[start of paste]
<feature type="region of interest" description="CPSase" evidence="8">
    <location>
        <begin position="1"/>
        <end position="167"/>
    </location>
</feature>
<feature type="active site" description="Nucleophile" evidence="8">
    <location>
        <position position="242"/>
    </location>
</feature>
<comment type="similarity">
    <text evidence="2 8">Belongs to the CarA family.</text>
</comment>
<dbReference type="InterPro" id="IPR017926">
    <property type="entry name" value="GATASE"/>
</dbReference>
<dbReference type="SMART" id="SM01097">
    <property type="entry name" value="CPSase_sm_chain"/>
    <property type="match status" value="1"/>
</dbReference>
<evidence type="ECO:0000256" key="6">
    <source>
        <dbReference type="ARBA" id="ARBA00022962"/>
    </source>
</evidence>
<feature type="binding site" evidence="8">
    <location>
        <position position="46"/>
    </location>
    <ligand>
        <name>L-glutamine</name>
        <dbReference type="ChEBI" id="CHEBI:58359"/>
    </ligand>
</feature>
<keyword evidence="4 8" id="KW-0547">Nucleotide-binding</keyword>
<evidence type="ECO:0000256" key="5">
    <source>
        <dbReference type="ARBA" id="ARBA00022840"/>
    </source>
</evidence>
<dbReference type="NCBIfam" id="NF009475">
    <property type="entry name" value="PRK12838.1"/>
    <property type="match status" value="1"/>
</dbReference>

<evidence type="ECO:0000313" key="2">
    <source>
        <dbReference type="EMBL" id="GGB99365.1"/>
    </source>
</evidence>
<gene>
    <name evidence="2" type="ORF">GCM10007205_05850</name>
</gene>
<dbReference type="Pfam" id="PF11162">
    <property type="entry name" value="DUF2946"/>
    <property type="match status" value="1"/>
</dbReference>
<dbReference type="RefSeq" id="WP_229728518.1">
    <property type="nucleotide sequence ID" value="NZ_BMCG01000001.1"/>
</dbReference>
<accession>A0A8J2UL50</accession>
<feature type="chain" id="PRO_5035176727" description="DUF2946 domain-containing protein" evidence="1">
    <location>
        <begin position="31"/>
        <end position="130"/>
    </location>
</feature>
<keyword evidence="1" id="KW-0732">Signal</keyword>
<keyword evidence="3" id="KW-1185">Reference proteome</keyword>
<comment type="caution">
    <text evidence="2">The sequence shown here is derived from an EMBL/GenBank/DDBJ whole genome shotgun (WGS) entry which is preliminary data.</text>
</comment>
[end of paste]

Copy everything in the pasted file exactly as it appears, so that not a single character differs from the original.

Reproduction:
<feature type="region of interest" description="CPSase" evidence="8">
    <location>
        <begin position="1"/>
        <end position="167"/>
    </location>
</feature>
<feature type="active site" description="Nucleophile" evidence="8">
    <location>
        <position position="242"/>
    </location>
</feature>
<comment type="similarity">
    <text evidence="2 8">Belongs to the CarA family.</text>
</comment>
<dbReference type="InterPro" id="IPR017926">
    <property type="entry name" value="GATASE"/>
</dbReference>
<dbReference type="SMART" id="SM01097">
    <property type="entry name" value="CPSase_sm_chain"/>
    <property type="match status" value="1"/>
</dbReference>
<evidence type="ECO:0000256" key="6">
    <source>
        <dbReference type="ARBA" id="ARBA00022962"/>
    </source>
</evidence>
<feature type="binding site" evidence="8">
    <location>
        <position position="46"/>
    </location>
    <ligand>
        <name>L-glutamine</name>
        <dbReference type="ChEBI" id="CHEBI:58359"/>
    </ligand>
</feature>
<keyword evidence="4 8" id="KW-0547">Nucleotide-binding</keyword>
<evidence type="ECO:0000256" key="5">
    <source>
        <dbReference type="ARBA" id="ARBA00022840"/>
    </source>
</evidence>
<dbReference type="NCBIfam" id="NF009475">
    <property type="entry name" value="PRK12838.1"/>
    <property type="match status" value="1"/>
</dbReference>

<evidence type="ECO:0000313" key="2">
    <source>
        <dbReference type="EMBL" id="GGB99365.1"/>
    </source>
</evidence>
<gene>
    <name evidence="2" type="ORF">GCM10007205_05850</name>
</gene>
<dbReference type="Pfam" id="PF11162">
    <property type="entry name" value="DUF2946"/>
    <property type="match status" value="1"/>
</dbReference>
<dbReference type="RefSeq" id="WP_229728518.1">
    <property type="nucleotide sequence ID" value="NZ_BMCG01000001.1"/>
</dbReference>
<accession>A0A8J2UL50</accession>
<feature type="chain" id="PRO_5035176727" description="DUF2946 domain-containing protein" evidence="1">
    <location>
        <begin position="31"/>
        <end position="130"/>
    </location>
</feature>
<keyword evidence="1" id="KW-0732">Signal</keyword>
<keyword evidence="3" id="KW-1185">Reference proteome</keyword>
<comment type="caution">
    <text evidence="2">The sequence shown here is derived from an EMBL/GenBank/DDBJ whole genome shotgun (WGS) entry which is preliminary data.</text>
</comment>